Out in Ben Lomond, most people finally got back power at around 7:30 Friday night, but they had to endure another long day without it.
Crews were busy along Highway 9 working well into the night trying to restore power to residents who did not have it yet.
Many Ben Lomond residents have been without power for three days, which means no phone calls, no internet, plenty of frustration.
“It means even though we have a holding tank, we have no water because our well isn’t pumping anymore,” said Bridget Tapia, a Ben Lomond resident. “So we’re running out of water, and I have two disabled people in my home that I care for.”
People are curious why crews had to change a power line pole the day after a wide scale planned shutoff. At Masood’s Liquor and Deli, the extended power outage has cost them business.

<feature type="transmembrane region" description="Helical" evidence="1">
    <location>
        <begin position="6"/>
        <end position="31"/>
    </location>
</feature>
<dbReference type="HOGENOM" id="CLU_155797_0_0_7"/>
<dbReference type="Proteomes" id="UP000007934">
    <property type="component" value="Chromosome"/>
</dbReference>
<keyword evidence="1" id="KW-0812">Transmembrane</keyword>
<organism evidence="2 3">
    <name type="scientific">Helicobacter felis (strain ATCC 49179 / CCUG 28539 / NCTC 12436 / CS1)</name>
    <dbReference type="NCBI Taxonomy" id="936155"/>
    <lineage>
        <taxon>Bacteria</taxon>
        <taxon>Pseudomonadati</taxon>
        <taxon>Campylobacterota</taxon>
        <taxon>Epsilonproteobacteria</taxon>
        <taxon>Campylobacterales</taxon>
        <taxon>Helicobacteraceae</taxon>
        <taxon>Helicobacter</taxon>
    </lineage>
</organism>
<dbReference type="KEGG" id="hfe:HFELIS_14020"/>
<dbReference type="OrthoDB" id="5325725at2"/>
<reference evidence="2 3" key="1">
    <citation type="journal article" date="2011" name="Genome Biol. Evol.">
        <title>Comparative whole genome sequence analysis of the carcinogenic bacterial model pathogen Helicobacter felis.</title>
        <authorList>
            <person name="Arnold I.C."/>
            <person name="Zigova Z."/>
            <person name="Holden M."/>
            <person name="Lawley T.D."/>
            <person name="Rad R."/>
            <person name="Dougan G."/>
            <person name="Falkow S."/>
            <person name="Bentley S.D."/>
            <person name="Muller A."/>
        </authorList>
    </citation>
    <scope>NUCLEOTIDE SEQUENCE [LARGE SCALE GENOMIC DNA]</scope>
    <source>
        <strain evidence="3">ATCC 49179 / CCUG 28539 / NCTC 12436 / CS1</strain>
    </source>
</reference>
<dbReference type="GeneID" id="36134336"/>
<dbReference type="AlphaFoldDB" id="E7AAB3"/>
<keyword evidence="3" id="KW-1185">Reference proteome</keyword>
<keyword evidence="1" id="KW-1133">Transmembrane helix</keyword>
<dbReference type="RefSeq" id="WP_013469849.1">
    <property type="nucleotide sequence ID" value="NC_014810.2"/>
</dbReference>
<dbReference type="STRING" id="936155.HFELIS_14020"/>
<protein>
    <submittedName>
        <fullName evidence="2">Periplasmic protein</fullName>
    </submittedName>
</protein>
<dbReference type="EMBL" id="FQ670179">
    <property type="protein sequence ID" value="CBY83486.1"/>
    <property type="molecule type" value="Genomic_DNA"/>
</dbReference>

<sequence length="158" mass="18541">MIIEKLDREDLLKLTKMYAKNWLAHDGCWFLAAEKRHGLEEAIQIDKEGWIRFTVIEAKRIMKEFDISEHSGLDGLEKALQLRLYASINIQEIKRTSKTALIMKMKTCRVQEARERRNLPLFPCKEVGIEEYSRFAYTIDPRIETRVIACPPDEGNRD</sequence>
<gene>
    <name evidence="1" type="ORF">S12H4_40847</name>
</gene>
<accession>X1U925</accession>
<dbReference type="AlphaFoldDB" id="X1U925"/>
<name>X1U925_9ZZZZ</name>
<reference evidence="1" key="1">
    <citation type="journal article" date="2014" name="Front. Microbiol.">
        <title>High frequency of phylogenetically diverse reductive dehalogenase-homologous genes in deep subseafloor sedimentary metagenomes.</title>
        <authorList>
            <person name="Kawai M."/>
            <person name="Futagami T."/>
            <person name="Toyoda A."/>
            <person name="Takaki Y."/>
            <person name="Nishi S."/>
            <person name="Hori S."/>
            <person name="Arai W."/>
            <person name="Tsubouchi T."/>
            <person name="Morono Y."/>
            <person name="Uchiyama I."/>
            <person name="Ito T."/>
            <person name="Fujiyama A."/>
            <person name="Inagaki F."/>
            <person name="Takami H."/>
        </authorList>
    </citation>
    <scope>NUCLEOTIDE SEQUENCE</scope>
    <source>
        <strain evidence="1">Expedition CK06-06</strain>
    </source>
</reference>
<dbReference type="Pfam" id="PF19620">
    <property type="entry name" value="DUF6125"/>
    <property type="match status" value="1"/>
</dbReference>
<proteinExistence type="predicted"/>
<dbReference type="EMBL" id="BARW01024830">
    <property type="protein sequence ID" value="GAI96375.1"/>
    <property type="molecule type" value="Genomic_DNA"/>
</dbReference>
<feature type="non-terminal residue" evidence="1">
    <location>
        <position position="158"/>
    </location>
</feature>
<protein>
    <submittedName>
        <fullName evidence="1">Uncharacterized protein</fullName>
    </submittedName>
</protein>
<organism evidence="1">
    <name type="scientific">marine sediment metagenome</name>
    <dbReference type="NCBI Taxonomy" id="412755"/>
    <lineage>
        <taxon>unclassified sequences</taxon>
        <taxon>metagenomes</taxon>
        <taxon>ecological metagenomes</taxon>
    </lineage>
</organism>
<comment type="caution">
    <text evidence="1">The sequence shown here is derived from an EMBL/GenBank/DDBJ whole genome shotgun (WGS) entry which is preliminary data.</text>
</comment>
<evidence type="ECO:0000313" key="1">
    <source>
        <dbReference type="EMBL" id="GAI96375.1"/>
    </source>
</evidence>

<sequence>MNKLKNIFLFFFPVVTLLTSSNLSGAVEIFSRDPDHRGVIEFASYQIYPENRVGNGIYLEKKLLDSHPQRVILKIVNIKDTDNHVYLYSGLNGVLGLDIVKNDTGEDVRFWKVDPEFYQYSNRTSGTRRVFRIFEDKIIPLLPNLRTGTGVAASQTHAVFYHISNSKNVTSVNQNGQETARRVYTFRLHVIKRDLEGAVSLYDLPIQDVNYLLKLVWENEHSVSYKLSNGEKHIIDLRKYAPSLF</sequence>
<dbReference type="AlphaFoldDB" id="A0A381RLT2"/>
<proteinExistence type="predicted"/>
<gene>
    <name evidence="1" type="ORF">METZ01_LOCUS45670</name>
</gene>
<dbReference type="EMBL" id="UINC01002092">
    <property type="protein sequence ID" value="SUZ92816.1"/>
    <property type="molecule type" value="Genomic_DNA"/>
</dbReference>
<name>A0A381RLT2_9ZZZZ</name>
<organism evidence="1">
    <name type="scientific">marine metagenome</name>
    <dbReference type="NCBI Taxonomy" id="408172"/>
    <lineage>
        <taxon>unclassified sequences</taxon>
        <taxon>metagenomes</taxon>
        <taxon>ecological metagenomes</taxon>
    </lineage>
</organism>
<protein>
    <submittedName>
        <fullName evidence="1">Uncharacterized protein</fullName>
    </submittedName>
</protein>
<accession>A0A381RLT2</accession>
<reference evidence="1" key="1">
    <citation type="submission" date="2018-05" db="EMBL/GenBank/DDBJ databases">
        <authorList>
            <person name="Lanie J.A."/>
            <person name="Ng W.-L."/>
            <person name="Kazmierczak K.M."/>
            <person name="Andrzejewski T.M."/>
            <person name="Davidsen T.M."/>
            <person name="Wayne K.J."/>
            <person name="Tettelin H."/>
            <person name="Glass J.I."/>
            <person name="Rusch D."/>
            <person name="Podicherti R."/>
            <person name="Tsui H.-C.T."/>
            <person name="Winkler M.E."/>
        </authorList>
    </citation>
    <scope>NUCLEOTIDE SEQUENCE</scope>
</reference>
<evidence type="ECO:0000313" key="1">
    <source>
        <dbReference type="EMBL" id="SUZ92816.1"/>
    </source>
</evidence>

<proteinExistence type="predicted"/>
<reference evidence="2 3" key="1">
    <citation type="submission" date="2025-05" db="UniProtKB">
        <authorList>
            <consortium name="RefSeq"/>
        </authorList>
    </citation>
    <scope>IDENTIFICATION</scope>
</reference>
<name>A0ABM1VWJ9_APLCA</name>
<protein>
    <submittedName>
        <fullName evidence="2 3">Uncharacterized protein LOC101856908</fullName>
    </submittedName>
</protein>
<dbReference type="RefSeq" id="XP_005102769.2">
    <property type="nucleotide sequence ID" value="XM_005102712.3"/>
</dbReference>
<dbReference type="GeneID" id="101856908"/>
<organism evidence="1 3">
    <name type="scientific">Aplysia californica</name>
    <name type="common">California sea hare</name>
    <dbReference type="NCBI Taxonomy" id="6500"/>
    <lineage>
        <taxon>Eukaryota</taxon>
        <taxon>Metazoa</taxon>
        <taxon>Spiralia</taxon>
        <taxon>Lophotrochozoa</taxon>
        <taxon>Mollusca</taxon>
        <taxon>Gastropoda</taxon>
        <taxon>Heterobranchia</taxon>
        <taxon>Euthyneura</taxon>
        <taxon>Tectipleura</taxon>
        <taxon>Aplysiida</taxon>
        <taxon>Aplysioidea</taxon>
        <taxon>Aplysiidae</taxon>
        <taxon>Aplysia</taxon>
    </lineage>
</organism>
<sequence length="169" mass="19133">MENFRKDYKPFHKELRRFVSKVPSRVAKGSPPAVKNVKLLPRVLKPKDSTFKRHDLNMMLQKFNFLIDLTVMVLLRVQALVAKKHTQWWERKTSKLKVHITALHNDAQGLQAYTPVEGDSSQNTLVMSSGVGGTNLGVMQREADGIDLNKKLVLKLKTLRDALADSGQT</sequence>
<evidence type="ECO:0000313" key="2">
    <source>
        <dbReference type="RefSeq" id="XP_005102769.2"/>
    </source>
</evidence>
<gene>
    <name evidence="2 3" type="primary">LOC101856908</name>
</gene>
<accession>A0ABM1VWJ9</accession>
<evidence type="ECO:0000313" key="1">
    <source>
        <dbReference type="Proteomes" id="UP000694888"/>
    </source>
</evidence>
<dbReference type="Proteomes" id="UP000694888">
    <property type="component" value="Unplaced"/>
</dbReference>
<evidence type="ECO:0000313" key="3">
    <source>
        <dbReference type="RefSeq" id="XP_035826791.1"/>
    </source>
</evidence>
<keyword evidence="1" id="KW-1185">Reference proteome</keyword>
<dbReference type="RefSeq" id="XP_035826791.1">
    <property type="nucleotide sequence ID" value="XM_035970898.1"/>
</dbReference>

“We couldn’t take any credit card transactions yesterday, all of our ATMs were down, so it was cash only. Lost quite a good amount of sales just because of that,” said Caden Davison, a cashier at Masood’s Liquor and Deli.
KION asked PG&E why places like Ben Lomond and Brookdale had a longer wait than the rest of the county. They told us it is because the more remote areas are sometimes tougher to get to, either by helicopter or on foot. Inspecting certain power line, they say, takes more time.
“We have found about 23 instances of damage to our electric lines (this week). So obviously, there needs to be repairs to those,” said Evelyn Escalera, a PG&E spokesperson.
KION also asked PG&E if they believed the power shut off prevented a wildfire in Santa Cruz County this week, but they say they are unable to answer that question.